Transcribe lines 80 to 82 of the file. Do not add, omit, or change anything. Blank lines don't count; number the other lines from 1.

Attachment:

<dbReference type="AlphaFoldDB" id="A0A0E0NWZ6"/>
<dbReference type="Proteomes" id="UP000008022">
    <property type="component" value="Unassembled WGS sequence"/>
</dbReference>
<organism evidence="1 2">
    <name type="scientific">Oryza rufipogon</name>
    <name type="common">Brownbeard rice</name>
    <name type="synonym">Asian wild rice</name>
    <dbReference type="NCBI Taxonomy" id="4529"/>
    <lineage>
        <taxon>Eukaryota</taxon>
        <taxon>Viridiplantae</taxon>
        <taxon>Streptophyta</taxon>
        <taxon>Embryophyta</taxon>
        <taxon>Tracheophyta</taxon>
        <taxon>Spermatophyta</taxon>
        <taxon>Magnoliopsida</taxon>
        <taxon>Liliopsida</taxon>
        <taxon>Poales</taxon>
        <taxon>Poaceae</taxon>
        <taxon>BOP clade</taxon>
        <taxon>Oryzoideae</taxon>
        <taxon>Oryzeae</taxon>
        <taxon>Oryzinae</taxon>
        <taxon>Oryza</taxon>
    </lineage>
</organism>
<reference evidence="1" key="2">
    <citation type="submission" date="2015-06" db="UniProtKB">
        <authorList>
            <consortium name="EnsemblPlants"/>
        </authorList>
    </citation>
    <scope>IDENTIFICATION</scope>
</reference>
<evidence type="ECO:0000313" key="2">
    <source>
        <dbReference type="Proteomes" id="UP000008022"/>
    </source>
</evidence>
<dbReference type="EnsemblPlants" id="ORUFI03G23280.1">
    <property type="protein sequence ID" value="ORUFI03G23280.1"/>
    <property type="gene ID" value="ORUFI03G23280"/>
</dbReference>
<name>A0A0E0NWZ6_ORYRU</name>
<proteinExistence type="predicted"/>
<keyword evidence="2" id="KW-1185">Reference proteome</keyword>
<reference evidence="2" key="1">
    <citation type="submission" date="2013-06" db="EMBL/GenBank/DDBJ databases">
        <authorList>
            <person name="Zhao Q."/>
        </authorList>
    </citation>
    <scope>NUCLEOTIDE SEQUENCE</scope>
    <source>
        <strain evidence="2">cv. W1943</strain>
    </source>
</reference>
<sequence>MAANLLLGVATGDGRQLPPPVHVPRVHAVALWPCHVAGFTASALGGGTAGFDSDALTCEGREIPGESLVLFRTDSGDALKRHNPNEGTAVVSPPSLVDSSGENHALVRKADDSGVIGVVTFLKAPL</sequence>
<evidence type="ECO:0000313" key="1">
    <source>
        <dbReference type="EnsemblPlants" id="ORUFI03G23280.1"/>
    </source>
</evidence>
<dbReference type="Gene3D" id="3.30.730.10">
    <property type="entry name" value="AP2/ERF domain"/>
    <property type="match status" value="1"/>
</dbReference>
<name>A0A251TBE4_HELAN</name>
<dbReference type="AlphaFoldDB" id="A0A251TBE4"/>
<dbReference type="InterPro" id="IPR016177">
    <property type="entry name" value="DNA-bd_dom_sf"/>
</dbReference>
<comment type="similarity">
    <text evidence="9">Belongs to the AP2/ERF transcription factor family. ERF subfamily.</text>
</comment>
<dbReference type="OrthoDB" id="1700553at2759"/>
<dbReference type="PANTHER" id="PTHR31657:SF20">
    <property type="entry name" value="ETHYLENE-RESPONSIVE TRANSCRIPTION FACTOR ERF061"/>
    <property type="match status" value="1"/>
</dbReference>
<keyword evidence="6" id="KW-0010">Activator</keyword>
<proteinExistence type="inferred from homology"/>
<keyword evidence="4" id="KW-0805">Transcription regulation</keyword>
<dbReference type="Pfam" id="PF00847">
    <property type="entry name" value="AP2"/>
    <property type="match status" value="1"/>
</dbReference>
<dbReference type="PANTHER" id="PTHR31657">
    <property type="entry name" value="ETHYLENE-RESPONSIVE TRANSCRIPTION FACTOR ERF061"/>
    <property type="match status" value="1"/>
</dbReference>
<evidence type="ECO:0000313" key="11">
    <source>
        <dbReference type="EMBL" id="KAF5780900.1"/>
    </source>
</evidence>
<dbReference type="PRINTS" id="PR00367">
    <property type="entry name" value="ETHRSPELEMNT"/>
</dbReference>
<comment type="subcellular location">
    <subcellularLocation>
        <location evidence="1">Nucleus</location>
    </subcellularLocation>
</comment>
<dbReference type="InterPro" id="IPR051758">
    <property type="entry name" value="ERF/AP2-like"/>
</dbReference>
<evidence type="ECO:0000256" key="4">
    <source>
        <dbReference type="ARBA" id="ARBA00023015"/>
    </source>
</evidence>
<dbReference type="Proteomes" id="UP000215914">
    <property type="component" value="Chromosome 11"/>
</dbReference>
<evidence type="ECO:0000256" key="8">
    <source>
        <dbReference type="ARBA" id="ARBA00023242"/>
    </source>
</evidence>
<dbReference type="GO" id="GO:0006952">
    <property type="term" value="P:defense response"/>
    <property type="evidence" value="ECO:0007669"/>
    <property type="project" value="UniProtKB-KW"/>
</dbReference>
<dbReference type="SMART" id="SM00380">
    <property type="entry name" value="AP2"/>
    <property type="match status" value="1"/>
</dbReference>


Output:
    <property type="match status" value="1"/>
</dbReference>
<keyword evidence="6" id="KW-0010">Activator</keyword>